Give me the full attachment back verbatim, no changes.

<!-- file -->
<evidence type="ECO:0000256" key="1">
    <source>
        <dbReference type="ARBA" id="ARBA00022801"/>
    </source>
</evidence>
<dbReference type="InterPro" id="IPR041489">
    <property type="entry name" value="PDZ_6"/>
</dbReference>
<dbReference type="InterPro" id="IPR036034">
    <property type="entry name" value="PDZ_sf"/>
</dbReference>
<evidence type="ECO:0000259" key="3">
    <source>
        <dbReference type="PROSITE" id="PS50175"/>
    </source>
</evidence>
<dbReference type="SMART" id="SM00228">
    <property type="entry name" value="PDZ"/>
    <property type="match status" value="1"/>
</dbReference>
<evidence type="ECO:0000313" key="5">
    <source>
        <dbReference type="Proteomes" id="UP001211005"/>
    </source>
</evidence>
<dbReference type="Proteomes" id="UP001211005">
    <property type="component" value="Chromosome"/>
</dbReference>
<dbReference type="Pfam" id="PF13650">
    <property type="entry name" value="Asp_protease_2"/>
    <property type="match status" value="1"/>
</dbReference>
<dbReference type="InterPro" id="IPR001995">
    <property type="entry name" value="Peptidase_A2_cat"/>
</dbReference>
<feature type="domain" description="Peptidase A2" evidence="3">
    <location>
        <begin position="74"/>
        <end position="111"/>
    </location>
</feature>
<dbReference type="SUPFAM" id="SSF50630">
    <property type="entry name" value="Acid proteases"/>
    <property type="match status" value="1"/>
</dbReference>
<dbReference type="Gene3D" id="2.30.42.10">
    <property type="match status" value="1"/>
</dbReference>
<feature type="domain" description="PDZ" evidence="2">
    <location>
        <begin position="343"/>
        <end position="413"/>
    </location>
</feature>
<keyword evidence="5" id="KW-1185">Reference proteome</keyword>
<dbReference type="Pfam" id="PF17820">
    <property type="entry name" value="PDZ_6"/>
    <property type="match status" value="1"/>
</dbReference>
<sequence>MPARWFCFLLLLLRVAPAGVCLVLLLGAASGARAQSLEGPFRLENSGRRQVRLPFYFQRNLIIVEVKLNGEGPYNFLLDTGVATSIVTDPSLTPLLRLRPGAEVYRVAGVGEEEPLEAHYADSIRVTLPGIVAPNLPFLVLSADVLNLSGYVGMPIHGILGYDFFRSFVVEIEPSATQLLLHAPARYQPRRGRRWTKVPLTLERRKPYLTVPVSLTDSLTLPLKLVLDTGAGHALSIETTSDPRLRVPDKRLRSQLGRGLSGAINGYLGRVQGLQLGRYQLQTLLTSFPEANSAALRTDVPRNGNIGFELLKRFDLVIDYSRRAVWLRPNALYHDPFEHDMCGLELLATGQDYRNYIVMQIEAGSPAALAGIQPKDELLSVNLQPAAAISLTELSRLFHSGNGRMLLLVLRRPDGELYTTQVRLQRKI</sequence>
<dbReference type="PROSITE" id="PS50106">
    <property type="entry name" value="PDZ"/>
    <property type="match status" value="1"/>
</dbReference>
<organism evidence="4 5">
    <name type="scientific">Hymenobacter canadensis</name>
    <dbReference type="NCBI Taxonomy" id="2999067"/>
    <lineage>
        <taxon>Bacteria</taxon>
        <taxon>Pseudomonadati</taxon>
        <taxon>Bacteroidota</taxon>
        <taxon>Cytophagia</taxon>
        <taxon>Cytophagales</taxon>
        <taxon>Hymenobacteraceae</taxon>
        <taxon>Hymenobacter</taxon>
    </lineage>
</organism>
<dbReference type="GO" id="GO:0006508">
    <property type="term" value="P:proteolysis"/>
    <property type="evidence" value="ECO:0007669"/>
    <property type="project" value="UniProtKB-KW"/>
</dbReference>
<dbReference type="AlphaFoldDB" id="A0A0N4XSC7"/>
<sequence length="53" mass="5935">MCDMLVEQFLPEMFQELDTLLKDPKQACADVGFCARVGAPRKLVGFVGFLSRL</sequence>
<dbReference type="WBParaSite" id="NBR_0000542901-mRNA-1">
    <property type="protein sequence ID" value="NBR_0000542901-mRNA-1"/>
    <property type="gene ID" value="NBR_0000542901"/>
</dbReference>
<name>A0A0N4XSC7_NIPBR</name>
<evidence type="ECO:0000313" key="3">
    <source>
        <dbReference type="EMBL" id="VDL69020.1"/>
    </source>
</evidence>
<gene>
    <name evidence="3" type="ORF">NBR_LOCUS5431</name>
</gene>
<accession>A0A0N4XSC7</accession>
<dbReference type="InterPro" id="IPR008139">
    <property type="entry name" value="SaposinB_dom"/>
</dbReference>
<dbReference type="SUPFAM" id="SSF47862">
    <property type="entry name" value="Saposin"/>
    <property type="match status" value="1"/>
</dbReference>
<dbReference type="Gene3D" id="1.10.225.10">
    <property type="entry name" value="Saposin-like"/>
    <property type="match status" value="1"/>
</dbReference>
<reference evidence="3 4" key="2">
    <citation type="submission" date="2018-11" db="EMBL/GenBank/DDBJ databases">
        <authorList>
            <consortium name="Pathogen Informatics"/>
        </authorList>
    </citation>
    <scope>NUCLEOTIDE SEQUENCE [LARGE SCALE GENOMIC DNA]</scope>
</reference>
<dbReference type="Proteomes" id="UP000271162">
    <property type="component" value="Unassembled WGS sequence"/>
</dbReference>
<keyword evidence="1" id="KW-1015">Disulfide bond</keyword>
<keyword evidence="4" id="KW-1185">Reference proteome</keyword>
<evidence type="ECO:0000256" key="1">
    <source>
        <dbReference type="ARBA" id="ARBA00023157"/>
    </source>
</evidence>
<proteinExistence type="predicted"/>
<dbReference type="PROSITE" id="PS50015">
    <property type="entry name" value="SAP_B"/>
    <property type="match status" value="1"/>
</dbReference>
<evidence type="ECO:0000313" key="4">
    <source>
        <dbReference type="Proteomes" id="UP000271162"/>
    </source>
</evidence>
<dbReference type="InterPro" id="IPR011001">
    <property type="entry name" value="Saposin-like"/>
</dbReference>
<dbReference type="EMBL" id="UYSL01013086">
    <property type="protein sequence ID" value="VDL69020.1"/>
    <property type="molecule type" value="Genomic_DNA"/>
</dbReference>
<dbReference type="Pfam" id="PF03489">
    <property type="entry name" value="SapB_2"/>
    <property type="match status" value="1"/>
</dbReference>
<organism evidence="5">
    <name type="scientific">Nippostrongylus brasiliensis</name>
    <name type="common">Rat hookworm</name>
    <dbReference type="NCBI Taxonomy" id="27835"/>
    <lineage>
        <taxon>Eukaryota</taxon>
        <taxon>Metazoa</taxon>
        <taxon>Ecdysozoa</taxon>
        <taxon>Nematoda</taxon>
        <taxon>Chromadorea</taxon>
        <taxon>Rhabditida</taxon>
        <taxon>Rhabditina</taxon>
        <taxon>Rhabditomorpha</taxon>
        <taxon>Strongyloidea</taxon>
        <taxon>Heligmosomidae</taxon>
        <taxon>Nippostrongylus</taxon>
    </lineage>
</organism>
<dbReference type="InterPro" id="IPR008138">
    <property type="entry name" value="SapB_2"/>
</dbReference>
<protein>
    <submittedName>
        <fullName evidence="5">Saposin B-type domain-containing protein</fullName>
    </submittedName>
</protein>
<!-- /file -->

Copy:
<evidence type="ECO:0000256" key="1">
    <source>
        <dbReference type="ARBA" id="ARBA00022801"/>
    </source>
</evidence>
<dbReference type="InterPro" id="IPR041489">
    <property type="entry name" value="PDZ_6"/>
</dbReference>
<dbReference type="InterPro" id="IPR036034">
    <property type="entry name" value="PDZ_sf"/>
</dbReference>
<evidence type="ECO:0000259" key="3">
    <source>
        <dbReference type="PROSITE" id="PS50175"/>
    </source>
</evidence>
<dbReference type="SMART" id="SM00228">
    <property type="entry name" value="PDZ"/>
    <property type="match status" value="1"/>
</dbReference>
<evidence type="ECO:0000313" key="5">
    <source>
        <dbReference type="Proteomes" id="UP001211005"/>
    </source>
</evidence>
<dbReference type="Proteomes" id="UP001211005">
    <property type="component" value="Chromosome"/>
</dbReference>
<dbReference type="Pfam" id="PF13650">
    <property type="entry name" value="Asp_protease_2"/>
    <property type="match status" value="1"/>
</dbReference>
<dbReference type="InterPro" id="IPR001995">
    <property type="entry name" value="Peptidase_A2_cat"/>
</dbReference>
<feature type="domain" description="Peptidase A2" evidence="3">
    <location>
        <begin position="74"/>
        <end position="111"/>
    </location>
</feature>
<dbReference type="SUPFAM" id="SSF50630">
    <property type="entry name" value="Acid proteases"/>
    <property type="match status" value="1"/>
</dbReference>
<dbReference type="Gene3D" id="2.30.42.10">
    <property type="match status" value="1"/>
</dbReference>
<feature type="domain" description="PDZ" evidence="2">
    <location>
        <begin position="343"/>
        <end position="413"/>
    </location>
</feature>
<keyword evidence="5" id="KW-1185">Reference proteome</keyword>
<dbReference type="Pfam" id="PF17820">
    <property type="entry name" value="PDZ_6"/>
    <property type="match status" value="1"/>
</dbReference>
<sequence>MPARWFCFLLLLLRVAPAGVCLVLLLGAASGARAQSLEGPFRLENSGRRQVRLPFYFQRNLIIVEVKLNGEGPYNFLLDTGVATSIVTDPSLTPLLRLRPGAEVYRVAGVGEEEPLEAHYADSIRVTLPGIVAPNLPFLVLSADVLNLSGYVGMPIHGILGYDFFRSFVVEIEPSATQLLLHAPARYQPRRGRRWTKVPLTLERRKPYLTVPVSLTDSLTLPLKLVLDTGAGHALSIETTSDPRLRVPDKRLRSQLGRGLSGAINGYLGRVQGLQLGRYQLQTLLTSFPEANSAALRTDVPRNGNIGFELLKRFDLVIDYSRRAVWLRPNALYHDPFEHDMCGLELLATGQDYRNYIVMQIEAGSPAALAGIQPKDELLSVNLQPAAAISLTELSRLFHSGNGRMLLLVLRRPDGELYTTQVRLQRKI</sequence>
<dbReference type="PROSITE" id="PS50106">
    <property type="entry name" value="PDZ"/>
    <property type="match status" value="1"/>
</dbReference>
<organism evidence="4 5">
    <name type="scientific">Hymenobacter canadensis</name>
    <dbReference type="NCBI Taxonomy" id="2999067"/>
    <lineage>
        <taxon>Bacteria</taxon>
        <taxon>Pseudomonadati</taxon>
        <taxon>Bacteroidota</taxon>
        <taxon>Cytophagia</taxon>
        <taxon>Cytophagales</taxon>
        <taxon>Hymenobacteraceae</taxon>
        <taxon>Hymenobacter</taxon>
    </lineage>
</organism>
<dbReference type="GO" id="GO:0006508">
    <property type="term" value="P:proteolysis"/>
    <property type="evidence" value="ECO:0007669"/>
    <property type="project" value="UniProtKB-KW"/>
</dbReference>
<dbReference type="AlphaFoldDB" id="A0A0N4XSC7"/>
<sequence length="53" mass="5935">MCDMLVEQFLPEMFQELDTLLKDPKQACADVGFCARVGAPRKLVGFVGFLSRL</sequence>
<dbReference type="WBParaSite" id="NBR_0000542901-mRNA-1">
    <property type="protein sequence ID" value="NBR_0000542901-mRNA-1"/>
    <property type="gene ID" value="NBR_0000542901"/>
</dbReference>
<name>A0A0N4XSC7_NIPBR</name>
<evidence type="ECO:0000313" key="3">
    <source>
        <dbReference type="EMBL" id="VDL69020.1"/>
    </source>
</evidence>
<gene>
    <name evidence="3" type="ORF">NBR_LOCUS5431</name>
</gene>
<accession>A0A0N4XSC7</accession>
<dbReference type="InterPro" id="IPR008139">
    <property type="entry name" value="SaposinB_dom"/>
</dbReference>
<dbReference type="SUPFAM" id="SSF47862">
    <property type="entry name" value="Saposin"/>
    <property type="match status" value="1"/>
</dbReference>
<dbReference type="Gene3D" id="1.10.225.10">
    <property type="entry name" value="Saposin-like"/>
    <property type="match status" value="1"/>
</dbReference>
<reference evidence="3 4" key="2">
    <citation type="submission" date="2018-11" db="EMBL/GenBank/DDBJ databases">
        <authorList>
            <consortium name="Pathogen Informatics"/>
        </authorList>
    </citation>
    <scope>NUCLEOTIDE SEQUENCE [LARGE SCALE GENOMIC DNA]</scope>
</reference>
<dbReference type="Proteomes" id="UP000271162">
    <property type="component" value="Unassembled WGS sequence"/>
</dbReference>
<keyword evidence="1" id="KW-1015">Disulfide bond</keyword>
<keyword evidence="4" id="KW-1185">Reference proteome</keyword>
<evidence type="ECO:0000256" key="1">
    <source>
        <dbReference type="ARBA" id="ARBA00023157"/>
    </source>
</evidence>
<proteinExistence type="predicted"/>
<dbReference type="PROSITE" id="PS50015">
    <property type="entry name" value="SAP_B"/>
    <property type="match status" value="1"/>
</dbReference>
<evidence type="ECO:0000313" key="4">
    <source>
        <dbReference type="Proteomes" id="UP000271162"/>
    </source>
</evidence>
<dbReference type="InterPro" id="IPR011001">
    <property type="entry name" value="Saposin-like"/>
</dbReference>
<dbReference type="EMBL" id="UYSL01013086">
    <property type="protein sequence ID" value="VDL69020.1"/>
    <property type="molecule type" value="Genomic_DNA"/>
</dbReference>
<dbReference type="Pfam" id="PF03489">
    <property type="entry name" value="SapB_2"/>
    <property type="match status" value="1"/>
</dbReference>
<organism evidence="5">
    <name type="scientific">Nippostrongylus brasiliensis</name>
    <name type="common">Rat hookworm</name>
    <dbReference type="NCBI Taxonomy" id="27835"/>
    <lineage>
        <taxon>Eukaryota</taxon>
        <taxon>Metazoa</taxon>
        <taxon>Ecdysozoa</taxon>
        <taxon>Nematoda</taxon>
        <taxon>Chromadorea</taxon>
        <taxon>Rhabditida</taxon>
        <taxon>Rhabditina</taxon>
        <taxon>Rhabditomorpha</taxon>
        <taxon>Strongyloidea</taxon>
        <taxon>Heligmosomidae</taxon>
        <taxon>Nippostrongylus</taxon>
    </lineage>
</organism>
<dbReference type="InterPro" id="IPR008138">
    <property type="entry name" value="SapB_2"/>
</dbReference>
<protein>
    <submittedName>
        <fullName evidence="5">Saposin B-type domain-containing protein</fullName>
    </submittedName>
</protein>